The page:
Ahoy there mateys! I am not a big movie watcher and have only ever reviewed one movie here at the Captain’s Quarters – total recall (1990) – and that was because of this year’s Sci-Fi Month. I blame this second review on Matey Sarah @ hamlets&hyperspace’s comments in that post who told me I should watch Sharon Stone in sphere. That book be one of me favourites and so I asked the First Mate what he knew about it (as he has seen practically every movie of the 80s and 90s) and he launched into a spiel about the movie that helped convince me that I had to watch it. Then I
ordered asked him to write a review because a movie being based on a book counts on a book blog right? So you get one from me and a bonus additional review from me crew. Please note that I write like I talk and the first mate writes like he thinks. Hope you enjoy!
Side note: No movie plot here from me and there will be spoilers. I will assume that everyone else previously saw this movie and/or read the book.
From the Captain:
I love Michael Crichton’s work and featured him in me Broadside No. 7. Sphere is me favourite book by this author. I have read the book multiple times over the years but I had a) never seen the movie and b) wasn’t sure I had even heard of it or just plain forgot about it’s existence. Turns out that I really enjoyed this movie despite the negative rap it seems to have gotten from the critics.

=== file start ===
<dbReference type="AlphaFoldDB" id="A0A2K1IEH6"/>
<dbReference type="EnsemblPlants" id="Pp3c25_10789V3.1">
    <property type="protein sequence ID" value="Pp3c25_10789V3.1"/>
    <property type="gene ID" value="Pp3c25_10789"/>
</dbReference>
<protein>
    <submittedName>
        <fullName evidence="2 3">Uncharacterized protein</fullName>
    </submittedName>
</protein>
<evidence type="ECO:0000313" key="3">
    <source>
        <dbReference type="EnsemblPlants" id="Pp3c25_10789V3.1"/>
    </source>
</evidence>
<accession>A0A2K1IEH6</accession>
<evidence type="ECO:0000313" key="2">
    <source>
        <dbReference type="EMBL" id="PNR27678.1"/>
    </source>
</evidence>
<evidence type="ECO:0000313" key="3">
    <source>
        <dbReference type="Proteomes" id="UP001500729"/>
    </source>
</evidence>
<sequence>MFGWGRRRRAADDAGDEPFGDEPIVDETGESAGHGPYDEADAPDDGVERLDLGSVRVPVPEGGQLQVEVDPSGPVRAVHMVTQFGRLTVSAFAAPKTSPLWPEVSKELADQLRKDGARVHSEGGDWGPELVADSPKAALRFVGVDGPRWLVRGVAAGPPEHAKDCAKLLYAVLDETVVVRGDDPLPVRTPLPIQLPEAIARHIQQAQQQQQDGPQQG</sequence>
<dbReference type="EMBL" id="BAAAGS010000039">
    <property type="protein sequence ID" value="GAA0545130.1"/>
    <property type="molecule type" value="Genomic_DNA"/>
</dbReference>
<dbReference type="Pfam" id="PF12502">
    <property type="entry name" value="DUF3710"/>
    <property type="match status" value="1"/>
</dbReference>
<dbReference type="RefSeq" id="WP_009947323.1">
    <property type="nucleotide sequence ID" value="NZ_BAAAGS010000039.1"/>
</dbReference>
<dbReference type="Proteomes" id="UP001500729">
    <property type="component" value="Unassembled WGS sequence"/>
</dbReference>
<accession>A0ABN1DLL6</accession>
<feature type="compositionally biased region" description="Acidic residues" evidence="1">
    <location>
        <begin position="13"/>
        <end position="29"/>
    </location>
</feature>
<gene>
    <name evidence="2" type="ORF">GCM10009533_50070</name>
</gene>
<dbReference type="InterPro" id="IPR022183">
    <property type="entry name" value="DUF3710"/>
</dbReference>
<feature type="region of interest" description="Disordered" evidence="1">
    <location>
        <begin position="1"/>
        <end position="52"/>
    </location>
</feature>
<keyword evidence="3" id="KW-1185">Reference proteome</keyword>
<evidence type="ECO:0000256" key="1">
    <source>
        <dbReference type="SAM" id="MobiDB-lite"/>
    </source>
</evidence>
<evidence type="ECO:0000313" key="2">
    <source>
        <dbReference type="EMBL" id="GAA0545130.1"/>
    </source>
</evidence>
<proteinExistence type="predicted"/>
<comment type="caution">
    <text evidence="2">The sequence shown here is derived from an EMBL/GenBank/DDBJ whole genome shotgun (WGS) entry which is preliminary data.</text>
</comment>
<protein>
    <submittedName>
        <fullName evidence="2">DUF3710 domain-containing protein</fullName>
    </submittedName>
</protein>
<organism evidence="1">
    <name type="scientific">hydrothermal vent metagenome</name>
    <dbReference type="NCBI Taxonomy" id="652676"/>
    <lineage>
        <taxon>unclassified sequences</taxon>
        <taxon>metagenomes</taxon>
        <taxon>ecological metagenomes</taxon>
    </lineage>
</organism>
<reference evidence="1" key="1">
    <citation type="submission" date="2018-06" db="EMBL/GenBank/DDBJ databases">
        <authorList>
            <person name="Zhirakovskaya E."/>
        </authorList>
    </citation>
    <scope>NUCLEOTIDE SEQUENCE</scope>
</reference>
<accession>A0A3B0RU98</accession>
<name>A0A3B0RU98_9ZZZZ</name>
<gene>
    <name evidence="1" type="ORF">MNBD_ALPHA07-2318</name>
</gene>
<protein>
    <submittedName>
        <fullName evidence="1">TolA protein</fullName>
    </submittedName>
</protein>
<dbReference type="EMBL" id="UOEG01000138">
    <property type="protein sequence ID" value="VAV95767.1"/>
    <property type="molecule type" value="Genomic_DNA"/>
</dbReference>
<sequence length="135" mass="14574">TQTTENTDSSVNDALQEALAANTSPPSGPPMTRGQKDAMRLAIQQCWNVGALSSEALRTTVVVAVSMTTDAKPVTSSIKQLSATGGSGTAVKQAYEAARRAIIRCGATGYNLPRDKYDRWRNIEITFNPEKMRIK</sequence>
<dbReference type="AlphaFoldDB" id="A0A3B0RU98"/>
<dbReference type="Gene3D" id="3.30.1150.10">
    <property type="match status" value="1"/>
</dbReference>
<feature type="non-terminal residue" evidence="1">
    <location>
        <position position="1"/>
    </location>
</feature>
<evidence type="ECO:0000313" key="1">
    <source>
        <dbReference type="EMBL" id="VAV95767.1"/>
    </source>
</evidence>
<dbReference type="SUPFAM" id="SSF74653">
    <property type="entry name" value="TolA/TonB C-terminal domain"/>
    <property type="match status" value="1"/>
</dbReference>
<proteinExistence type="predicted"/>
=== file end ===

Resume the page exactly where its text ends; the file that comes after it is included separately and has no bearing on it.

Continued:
Sharon Stone of course was the impetus for watching the film. I absolutely loved her in total recall and was interested to see what her acting would be like in this. While I think she did a great job with what film material she was given, I do not remember the character Beth being so wishy-washy and mentally disturbed in the book. To be fair, I haven’t reread it in about a decade but the remembrances I have of her character in the book are that she was much stronger and aggressive. I do wonder if book version in me noggin would be the same if I read it now.